Anyone who honors an IRS levy “shall be discharged from any obligation or
    liability to the delinquent taxpayer and any other person with respect to such property. . .
    .” 26 U.S.C. § 6332(e). The District Court correctly concluded that the Defendants are
    immune from liability under this provision based on the allegations in the Complaint.
    See e.g., Congress Talcott Corp. v. Gruber, 
    993 F.2d 315
    , 318 (3d Cir. 1993) (“A third
    party who honors the levy and surrenders the property has no liability to the delinquent
    taxpayer”). Bullock’s argument that a levy on a private citizen is not enforceable without
    a court order and notice of seizure is without merit, and in any event is irrelevant as §
    6332(e) discharges the Defendants from any liability arising from its honoring of an IRS
    levy, whether or not the levy was validly imposed.
           Even if the Defendants were not insulated from liability by § 6332(e) for
    complying with the levy, Bullock has stated no other cognizable basis for relief. As the
    District Court properly determined, there is no private cause of action for alleged theft
    crimes under Pennsylvania law, and Bullock concedes as much in his brief on appeal.
    See Appellant’s Br. 17. Bullock’s claims under the Fourth and Fifth Amendments to the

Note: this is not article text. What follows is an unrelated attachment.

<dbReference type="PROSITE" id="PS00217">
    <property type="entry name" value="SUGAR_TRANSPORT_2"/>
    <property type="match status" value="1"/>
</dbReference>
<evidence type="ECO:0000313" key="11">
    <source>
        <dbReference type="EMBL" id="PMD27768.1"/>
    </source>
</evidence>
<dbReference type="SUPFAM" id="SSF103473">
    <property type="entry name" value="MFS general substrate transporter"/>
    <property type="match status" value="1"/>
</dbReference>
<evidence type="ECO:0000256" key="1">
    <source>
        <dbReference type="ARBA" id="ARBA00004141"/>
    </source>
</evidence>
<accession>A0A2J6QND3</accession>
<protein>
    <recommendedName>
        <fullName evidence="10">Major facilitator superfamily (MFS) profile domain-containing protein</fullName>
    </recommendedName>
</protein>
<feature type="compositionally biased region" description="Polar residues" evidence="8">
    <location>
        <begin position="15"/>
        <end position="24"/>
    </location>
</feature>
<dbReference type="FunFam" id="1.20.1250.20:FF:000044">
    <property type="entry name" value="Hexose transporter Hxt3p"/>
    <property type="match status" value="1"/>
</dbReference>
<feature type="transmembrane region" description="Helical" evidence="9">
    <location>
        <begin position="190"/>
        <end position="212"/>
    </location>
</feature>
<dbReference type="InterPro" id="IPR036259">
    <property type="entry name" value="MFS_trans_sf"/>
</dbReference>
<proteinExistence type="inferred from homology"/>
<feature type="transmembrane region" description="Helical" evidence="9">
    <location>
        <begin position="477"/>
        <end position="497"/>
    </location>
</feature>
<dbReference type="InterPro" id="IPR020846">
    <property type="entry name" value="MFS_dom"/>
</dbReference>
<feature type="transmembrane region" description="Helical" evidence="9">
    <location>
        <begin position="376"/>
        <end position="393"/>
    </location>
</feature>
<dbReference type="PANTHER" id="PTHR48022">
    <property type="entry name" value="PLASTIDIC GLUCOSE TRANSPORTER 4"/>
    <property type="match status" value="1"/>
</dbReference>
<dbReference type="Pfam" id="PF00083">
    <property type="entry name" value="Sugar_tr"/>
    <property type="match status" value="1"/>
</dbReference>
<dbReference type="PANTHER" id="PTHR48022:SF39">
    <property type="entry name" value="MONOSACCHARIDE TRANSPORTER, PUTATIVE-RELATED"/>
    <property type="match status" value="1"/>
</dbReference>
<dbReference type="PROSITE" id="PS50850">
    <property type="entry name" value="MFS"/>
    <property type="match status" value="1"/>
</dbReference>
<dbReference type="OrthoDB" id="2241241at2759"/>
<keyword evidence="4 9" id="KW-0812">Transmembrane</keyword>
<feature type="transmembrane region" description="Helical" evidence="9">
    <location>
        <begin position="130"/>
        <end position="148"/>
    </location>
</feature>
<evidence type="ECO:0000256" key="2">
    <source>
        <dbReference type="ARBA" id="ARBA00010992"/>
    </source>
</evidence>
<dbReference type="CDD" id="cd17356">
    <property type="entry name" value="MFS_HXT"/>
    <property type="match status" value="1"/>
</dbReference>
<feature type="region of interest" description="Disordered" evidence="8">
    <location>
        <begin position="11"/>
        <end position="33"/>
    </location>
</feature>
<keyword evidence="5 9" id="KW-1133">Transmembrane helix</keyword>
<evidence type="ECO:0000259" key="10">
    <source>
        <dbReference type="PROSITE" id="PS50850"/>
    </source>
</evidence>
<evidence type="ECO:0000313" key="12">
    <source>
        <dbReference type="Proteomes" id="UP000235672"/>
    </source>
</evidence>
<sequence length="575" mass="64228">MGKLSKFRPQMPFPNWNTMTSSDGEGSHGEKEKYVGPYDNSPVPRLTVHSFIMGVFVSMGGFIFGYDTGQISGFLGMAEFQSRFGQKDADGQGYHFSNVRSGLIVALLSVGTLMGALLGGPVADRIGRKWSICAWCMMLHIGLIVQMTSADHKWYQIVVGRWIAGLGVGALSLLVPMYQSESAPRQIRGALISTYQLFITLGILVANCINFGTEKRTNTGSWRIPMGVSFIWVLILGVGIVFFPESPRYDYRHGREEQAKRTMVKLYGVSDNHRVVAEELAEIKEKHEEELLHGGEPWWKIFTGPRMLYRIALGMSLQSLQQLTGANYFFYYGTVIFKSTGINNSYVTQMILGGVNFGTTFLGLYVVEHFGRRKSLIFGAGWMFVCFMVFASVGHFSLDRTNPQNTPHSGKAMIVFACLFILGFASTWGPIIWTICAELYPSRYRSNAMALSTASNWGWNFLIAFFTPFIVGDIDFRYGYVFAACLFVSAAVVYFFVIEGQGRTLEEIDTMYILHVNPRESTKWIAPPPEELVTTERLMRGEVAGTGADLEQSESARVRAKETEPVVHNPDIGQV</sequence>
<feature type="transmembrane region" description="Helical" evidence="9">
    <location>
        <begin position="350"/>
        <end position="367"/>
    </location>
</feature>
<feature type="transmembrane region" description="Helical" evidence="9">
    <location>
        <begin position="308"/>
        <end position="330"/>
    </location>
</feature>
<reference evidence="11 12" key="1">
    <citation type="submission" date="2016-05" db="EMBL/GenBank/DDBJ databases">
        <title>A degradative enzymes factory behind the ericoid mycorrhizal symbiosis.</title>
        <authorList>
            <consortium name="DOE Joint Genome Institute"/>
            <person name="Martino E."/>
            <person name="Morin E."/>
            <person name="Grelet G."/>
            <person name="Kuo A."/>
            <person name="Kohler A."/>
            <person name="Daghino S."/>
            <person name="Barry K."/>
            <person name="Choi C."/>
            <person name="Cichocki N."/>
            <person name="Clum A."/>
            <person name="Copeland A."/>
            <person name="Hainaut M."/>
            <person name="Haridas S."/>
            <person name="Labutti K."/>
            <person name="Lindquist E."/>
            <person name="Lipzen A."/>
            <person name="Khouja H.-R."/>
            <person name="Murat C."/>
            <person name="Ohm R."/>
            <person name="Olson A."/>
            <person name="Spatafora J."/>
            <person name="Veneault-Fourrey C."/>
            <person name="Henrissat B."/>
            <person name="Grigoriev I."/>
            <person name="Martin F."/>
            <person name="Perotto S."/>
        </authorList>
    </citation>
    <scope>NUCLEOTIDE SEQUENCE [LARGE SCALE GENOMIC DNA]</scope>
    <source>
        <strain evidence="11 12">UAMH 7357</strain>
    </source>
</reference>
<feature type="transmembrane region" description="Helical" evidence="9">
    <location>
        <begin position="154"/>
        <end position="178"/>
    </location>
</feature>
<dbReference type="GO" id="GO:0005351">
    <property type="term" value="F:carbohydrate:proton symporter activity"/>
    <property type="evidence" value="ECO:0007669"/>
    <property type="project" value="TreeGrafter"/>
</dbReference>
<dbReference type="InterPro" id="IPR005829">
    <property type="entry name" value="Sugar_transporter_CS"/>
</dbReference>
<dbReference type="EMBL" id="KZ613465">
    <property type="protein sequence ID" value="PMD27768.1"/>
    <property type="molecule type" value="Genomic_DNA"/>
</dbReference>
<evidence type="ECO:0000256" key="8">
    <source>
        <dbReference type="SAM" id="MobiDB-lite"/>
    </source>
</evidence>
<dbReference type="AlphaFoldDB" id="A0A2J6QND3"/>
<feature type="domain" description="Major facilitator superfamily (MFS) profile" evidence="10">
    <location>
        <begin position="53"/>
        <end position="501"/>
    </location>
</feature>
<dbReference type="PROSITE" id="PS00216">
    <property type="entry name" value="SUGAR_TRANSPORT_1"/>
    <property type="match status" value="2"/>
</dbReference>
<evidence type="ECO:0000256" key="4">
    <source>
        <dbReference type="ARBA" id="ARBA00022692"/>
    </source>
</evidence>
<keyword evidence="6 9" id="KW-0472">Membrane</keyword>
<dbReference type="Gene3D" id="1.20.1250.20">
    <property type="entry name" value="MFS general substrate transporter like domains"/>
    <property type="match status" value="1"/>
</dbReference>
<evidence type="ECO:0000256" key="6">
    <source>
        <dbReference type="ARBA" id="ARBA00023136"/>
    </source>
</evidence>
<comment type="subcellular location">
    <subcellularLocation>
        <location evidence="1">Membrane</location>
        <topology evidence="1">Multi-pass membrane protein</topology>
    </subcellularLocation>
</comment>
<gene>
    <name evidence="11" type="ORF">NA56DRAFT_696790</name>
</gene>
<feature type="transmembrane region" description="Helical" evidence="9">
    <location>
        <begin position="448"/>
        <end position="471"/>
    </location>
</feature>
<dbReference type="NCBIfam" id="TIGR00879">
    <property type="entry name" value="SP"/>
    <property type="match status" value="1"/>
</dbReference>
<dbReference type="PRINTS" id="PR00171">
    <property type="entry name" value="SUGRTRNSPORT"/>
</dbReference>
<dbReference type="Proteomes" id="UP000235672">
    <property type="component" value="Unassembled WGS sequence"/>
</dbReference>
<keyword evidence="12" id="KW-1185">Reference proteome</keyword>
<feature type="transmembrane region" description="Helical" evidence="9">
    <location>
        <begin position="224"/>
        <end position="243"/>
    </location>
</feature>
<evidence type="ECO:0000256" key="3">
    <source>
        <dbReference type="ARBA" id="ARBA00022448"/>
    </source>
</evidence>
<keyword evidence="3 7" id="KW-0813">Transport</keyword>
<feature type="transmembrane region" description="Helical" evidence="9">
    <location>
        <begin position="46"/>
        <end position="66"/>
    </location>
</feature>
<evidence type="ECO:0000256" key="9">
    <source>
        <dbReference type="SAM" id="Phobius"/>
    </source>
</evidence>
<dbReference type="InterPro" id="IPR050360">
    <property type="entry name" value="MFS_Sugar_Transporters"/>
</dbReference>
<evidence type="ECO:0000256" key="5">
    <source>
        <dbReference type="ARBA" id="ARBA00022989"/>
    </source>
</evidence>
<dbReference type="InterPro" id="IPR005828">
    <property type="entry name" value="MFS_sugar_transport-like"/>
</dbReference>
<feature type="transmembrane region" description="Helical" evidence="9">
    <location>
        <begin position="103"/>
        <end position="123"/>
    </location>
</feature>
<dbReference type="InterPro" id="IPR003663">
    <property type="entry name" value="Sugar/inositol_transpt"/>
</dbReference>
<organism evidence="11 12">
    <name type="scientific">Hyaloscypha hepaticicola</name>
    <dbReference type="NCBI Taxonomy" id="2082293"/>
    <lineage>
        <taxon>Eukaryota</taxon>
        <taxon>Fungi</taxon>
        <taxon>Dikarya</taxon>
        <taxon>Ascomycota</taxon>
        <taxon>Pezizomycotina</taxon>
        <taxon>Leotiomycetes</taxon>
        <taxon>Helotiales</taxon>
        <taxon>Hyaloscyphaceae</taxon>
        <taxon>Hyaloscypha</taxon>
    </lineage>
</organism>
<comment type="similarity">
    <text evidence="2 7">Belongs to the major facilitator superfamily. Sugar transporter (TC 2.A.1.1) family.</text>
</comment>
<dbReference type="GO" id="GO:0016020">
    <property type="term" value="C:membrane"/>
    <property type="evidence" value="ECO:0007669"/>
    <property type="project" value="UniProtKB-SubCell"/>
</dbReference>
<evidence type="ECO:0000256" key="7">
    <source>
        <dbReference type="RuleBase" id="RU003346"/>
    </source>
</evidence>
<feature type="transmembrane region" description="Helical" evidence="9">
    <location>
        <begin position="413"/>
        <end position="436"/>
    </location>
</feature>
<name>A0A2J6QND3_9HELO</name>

United States Constitution must also fail because they cannot be maintained against
    private actors. See Pub. Utils. Comm’n of D.C. v. Pollak, 
    343 U.S. 451
    , 461-62 (1952).
    Bullock’s complaint does not allege that the Defendants are government actors, and the
    fact that the Defendants complied with an IRS tax levy by garnishing Bullock’s wages is
    insufficient to characterize them as such. See e.g., Smith v. Kitchen, 
    156 F.3d 1025
    1029 (10th Cir. 1997) (holding that “where the only ‘act’ by the defendants was to
    comply with a lawful levy from the Internal Revenue Service, no reasonable person could
    conclude that the defendants can fairly be characterized as governmental actors”). We
    have considered Bullock’s other arguments on appeal and find them without merit.
           Bullock’s Motion for Clarification did not introduce any new arguments or
    evidence and the District Court did not abuse its discretion in denying the motion.
           For these reasons, we will affirm.